Date: Summer 2011
How do you remove a neutron from a atom and what is the
Your question is really too vague to be answerable other than
very hypothetically. The answer depends on what atom, and for what
purpose you want to do this.
If your goal is simply to observe radioactive decay, then you are in
luck. There are many atoms which are radioactive, and will naturally
shed neutrons. However, radioactivity can be very dangerous, so I would
strongly advise you to contact an expert before handling any
radioactive material and be sure to protect yourself appropriately.
Observing the decay requires special tools as well -- it is not
"visible". Again, your first step here is to contact an expert.
If your goal is to have a purified sample of a specific isotope, you
are better off starting with a mixed sample and separating out the
isotope you desire. Depending on the element, this can be done
chemically or physically, but is neither easy nor cheap.
If your goal is to use the neutrons for some experiment, then a neutron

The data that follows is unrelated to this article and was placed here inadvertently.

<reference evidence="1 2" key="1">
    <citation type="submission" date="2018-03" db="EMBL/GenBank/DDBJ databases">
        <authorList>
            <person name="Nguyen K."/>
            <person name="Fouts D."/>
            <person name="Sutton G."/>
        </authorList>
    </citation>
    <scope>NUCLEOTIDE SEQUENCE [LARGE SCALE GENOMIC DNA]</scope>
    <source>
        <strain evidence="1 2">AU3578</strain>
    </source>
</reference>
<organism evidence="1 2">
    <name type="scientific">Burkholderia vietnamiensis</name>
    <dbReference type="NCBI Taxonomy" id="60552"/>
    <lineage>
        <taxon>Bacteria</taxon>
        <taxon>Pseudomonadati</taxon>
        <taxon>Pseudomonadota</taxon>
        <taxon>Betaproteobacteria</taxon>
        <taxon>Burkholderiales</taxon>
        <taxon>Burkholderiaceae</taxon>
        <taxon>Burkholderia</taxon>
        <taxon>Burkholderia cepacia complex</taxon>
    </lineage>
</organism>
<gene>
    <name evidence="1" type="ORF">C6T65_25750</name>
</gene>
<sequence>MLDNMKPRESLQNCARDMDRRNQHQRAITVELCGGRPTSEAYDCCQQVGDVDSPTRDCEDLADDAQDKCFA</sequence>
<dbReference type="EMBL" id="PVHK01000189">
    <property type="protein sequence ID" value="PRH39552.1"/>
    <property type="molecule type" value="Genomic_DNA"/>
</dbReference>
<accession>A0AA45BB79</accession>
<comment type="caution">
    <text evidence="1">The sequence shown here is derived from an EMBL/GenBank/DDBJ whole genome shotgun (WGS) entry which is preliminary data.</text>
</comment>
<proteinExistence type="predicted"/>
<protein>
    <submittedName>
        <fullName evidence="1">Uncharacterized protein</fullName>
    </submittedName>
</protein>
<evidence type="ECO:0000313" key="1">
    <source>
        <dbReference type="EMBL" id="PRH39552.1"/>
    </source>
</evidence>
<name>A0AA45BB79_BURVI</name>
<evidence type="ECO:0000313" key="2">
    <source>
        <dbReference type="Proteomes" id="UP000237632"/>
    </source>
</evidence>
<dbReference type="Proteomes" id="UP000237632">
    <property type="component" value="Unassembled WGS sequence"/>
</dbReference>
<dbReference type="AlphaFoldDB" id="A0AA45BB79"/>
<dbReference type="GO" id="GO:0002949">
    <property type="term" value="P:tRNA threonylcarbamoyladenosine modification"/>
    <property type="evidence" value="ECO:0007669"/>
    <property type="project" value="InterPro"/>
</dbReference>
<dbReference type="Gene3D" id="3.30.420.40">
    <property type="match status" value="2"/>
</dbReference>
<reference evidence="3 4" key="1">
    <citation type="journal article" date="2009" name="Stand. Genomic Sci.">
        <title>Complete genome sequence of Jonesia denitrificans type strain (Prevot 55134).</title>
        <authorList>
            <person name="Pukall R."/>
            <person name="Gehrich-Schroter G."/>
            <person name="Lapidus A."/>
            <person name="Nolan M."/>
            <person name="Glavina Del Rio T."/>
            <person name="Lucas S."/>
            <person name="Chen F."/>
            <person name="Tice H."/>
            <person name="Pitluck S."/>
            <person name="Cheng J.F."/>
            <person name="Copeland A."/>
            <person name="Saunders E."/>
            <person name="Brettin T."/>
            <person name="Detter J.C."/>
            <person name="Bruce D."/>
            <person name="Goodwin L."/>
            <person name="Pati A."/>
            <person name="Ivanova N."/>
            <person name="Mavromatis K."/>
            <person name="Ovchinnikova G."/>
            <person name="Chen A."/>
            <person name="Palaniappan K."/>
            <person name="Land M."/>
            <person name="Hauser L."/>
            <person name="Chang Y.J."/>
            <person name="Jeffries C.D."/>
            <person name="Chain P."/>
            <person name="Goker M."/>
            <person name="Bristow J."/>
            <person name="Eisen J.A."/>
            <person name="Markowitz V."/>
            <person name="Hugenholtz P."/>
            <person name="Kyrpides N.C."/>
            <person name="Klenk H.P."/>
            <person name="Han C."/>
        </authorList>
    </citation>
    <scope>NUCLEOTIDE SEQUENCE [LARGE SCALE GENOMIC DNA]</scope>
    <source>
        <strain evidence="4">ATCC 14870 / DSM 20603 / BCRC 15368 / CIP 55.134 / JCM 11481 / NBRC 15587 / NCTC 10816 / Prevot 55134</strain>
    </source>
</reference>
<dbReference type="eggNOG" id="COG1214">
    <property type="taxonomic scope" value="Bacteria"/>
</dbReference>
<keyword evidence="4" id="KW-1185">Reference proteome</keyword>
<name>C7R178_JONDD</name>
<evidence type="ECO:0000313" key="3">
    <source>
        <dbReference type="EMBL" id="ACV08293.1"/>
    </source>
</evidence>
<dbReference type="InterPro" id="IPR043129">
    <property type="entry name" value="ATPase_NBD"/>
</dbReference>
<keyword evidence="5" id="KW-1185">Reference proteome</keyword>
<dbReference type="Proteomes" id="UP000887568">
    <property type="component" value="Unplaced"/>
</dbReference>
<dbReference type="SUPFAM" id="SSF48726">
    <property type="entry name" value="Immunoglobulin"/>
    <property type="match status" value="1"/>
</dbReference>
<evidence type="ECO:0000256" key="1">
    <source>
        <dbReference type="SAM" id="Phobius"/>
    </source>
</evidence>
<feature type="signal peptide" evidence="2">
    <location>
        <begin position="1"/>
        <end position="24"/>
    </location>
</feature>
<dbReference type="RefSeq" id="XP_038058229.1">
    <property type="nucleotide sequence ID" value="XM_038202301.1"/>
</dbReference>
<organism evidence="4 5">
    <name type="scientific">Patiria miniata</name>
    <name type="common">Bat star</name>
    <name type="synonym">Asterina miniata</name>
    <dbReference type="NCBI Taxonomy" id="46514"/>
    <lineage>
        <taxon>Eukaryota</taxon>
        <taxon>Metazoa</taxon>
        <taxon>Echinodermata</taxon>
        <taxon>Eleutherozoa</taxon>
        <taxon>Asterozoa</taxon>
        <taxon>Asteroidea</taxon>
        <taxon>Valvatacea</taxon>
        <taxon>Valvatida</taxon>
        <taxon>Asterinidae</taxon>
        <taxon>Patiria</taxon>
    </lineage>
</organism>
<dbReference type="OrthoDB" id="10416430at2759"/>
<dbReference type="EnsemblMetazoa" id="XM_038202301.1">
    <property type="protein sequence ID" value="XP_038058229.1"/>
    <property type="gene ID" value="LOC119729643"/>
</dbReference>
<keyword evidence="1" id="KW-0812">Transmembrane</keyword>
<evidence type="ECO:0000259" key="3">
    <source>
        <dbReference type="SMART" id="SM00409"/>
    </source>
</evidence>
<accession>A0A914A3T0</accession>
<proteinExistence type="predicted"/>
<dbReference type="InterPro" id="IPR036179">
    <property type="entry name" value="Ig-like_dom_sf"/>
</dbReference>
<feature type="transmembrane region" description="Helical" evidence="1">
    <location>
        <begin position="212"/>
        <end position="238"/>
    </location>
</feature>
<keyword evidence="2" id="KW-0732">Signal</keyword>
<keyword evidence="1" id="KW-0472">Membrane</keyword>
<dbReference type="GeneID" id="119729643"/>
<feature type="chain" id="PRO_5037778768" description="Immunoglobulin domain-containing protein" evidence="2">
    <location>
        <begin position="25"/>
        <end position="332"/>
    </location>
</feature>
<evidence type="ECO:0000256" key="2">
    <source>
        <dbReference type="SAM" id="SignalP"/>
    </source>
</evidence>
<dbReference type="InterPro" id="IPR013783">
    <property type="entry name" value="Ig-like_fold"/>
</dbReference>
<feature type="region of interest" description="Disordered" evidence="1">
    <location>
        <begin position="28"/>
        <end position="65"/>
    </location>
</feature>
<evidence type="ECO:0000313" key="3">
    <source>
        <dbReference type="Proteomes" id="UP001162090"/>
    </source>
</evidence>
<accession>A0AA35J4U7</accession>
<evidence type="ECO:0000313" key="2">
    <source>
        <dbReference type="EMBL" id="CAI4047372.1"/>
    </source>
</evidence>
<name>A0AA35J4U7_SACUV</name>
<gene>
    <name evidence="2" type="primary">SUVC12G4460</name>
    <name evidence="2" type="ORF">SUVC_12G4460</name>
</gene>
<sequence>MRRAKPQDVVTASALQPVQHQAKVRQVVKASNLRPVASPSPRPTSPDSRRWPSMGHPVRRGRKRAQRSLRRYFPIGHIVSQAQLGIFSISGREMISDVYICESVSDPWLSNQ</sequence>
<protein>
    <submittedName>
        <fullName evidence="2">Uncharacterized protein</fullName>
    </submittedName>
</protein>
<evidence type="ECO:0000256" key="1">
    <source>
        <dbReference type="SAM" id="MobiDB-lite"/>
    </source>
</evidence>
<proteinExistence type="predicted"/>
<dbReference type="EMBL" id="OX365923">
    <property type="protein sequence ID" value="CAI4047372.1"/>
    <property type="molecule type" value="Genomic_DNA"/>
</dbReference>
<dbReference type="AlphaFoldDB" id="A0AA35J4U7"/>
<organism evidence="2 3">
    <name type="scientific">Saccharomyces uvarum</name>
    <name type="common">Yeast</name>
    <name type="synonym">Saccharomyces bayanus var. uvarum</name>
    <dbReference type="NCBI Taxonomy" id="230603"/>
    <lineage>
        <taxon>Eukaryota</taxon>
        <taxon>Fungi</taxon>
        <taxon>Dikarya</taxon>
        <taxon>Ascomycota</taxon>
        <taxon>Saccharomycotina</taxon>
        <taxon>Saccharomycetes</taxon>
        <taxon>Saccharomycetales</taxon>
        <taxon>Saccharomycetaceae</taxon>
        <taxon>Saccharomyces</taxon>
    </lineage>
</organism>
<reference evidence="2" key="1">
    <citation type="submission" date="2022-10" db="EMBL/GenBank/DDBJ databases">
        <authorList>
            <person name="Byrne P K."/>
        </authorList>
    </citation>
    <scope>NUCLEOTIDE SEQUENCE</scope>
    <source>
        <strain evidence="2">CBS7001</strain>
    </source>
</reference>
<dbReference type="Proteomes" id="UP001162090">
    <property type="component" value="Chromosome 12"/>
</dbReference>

source is your best bet. However, those facilities required substantial
scientific credentials and also come with substantial cost.
I should also say that based on the vagueness of your question, I am
concerned that your pursuit might be based on a scientific
misconception -- perhaps if you shared a little more detail on your
objective I could be of more help.
Hope this helps,
You start with a radioactive isotope of an element, for
example, 235U instead of 238U. Enrich and separate the 235U. If this is
done well, you just re-invented the atomic bomb. I don't know of any
"cheap way" to do this.
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Update: June 2012